Visitors to the web site of the Veterans of Foreign Wars (VFW) are being targeted in an attack that exploits a previously unknown hole in Microsoft’s Internet Explorer 10 web browser, according to warnings Thursday by security firms.
Some visitors to the web site of the Veterans of Foreign Wars (VFW), vfw[dot]org, were the victim of a ‘watering hole’ attack that takes advantage of a previously unknown ‘use-after-free’ vulnerability in Microsoft’s Internet Explorer 10 web browser. The VFW site was hacked and then altered to redirect users, silently, to a malicious website programmed to exploit vulnerable versions of IE 10 on systems running 32 bit versions of the Windows operating system.
The VFW did not immediately respond to e-mail and phone requests for comment.
According to a write-up by the security firm FireEye, the vulnerability allows the attacker to “modify one byte of memory at an arbitrary address” stored in the memory of the affected system. That allows the attacker to bypass Windows’ Address Space Layout Randomization (ASLR) and Data Execution Protection (DEP) key features designed to make it harder to run unauthorized code on Windows systems.
Once attackers have a foothold on compromised systems, a malicious program dubbed ‘ZxShell backdoor,’ a common malware tool FireEye said has been used in previous cyber espionage incidents. Telltale markers uncovered in the forensic analysis of the attack suggest that the zero day exploit and the malware deposited on victims’ systems are of recent vintage.
FireEye discovered the attack on February 11 in traffic served up from vfw[dot]org. The company said that initial analysis of the attack suggests that it is part of a “strategic Web compromise targeting American military personnel.” FireEye said evidence points to hacking groups responsible for similar campaigns, including ‘Operation DeputyDog,’ which targeted high-profile Japanese firms as well as the US security firm Bit9, and ‘Operation Ephemeral Hydra,’ targeting military and public policy personnel.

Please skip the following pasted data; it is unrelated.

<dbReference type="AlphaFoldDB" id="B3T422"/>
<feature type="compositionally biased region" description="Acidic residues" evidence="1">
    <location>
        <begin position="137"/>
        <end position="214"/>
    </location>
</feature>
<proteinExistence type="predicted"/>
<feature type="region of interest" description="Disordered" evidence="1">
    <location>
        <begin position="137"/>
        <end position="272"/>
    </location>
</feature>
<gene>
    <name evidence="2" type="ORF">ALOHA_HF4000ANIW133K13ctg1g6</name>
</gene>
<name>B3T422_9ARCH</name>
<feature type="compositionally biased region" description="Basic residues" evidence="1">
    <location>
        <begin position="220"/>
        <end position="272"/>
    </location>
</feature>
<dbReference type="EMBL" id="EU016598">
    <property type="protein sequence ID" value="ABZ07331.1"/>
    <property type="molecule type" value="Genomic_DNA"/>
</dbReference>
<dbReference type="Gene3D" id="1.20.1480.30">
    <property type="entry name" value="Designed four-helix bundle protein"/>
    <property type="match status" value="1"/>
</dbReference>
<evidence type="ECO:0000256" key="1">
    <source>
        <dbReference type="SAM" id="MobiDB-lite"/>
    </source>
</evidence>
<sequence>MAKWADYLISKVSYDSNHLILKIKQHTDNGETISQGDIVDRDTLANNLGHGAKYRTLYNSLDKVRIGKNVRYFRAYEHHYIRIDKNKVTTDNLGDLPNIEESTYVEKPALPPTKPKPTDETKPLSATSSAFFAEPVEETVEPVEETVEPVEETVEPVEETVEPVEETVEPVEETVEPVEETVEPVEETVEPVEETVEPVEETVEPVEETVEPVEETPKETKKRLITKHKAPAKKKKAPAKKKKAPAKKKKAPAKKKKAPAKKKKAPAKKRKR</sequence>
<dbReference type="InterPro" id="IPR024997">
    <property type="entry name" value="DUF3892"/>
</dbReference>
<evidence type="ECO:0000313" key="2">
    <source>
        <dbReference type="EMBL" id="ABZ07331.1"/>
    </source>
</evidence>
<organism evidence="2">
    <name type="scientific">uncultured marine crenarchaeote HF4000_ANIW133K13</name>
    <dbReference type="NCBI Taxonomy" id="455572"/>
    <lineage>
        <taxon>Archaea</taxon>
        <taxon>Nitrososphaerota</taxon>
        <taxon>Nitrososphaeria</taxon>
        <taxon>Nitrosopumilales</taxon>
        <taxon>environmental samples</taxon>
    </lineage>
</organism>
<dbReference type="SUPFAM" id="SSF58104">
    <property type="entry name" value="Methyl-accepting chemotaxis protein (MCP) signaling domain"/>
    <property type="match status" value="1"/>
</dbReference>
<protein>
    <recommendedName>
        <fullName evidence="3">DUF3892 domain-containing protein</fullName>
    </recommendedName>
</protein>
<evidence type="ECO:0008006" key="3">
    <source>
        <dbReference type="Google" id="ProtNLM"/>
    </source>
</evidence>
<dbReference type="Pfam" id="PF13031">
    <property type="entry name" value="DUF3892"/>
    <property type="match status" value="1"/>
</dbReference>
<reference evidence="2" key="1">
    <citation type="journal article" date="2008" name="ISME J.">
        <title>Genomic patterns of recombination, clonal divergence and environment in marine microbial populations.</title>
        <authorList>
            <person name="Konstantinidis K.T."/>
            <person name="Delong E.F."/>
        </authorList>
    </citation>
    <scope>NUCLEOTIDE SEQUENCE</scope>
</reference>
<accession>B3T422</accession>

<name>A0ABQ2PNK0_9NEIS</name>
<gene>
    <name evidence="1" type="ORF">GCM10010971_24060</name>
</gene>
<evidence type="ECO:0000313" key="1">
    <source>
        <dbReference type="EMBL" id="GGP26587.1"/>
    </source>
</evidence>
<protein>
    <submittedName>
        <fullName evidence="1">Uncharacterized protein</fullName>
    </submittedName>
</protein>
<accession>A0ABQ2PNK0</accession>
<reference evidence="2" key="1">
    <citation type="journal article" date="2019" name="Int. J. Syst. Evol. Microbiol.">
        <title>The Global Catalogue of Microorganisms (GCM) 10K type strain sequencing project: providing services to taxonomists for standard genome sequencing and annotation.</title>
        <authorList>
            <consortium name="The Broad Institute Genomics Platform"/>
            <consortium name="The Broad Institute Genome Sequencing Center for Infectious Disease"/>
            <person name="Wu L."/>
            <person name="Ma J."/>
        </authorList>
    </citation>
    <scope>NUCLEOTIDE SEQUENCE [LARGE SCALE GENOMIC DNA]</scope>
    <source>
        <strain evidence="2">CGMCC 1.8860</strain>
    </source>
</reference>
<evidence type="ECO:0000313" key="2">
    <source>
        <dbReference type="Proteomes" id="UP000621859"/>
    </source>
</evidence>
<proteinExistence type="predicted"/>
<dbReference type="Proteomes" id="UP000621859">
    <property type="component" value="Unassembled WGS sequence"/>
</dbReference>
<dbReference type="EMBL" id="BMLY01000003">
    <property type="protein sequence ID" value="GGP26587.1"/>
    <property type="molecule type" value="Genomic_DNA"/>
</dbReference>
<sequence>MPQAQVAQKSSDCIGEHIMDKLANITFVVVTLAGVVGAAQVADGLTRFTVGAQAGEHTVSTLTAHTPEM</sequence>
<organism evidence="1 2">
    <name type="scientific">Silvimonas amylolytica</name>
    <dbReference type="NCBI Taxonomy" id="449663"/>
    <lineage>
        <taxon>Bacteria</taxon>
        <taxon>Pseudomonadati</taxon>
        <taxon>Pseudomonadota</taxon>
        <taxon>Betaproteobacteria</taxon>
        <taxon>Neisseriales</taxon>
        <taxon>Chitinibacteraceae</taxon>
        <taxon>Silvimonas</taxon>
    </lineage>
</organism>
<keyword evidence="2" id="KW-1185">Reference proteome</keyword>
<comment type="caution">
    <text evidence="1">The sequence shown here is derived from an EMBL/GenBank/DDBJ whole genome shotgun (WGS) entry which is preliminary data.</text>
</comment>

The security firm Symantec also said it has evidence of attacks using a previously unknown hole in IE 10, though the company declined to name the web site. In a blog post Thursday, Symantec said its initial analysis found that the backdoor used in this attack takes “screenshots of the victim’s desktop and allows the attacker to take control of the victim’s computer.” FireEye dubbed the latest attack ‘SnowMan,’ saying that the attackers’ timing, which coincided with a huge snowstorm affecting the Washington D.C. area and the (upcoming) President’s Day federal holiday on Monday was no coincidence.
This week also saw the release of Microsoft’s monthly security patches, with the date of the malicious binary the same as Microsoft’s Patch Tuesday. Online attackers have long timed the release of new attacks to just after the Patch Tuesday, forcing Microsoft to wait a month to issue a patch, or push out a rare out-of-cycle software update.
“A possible objective in the SnowMan attack is targeting military service members to steal military intelligence. In addition to retirees, active military personnel use the VFW website,” FireEye wrote.
We’ll have more details on this as they become available.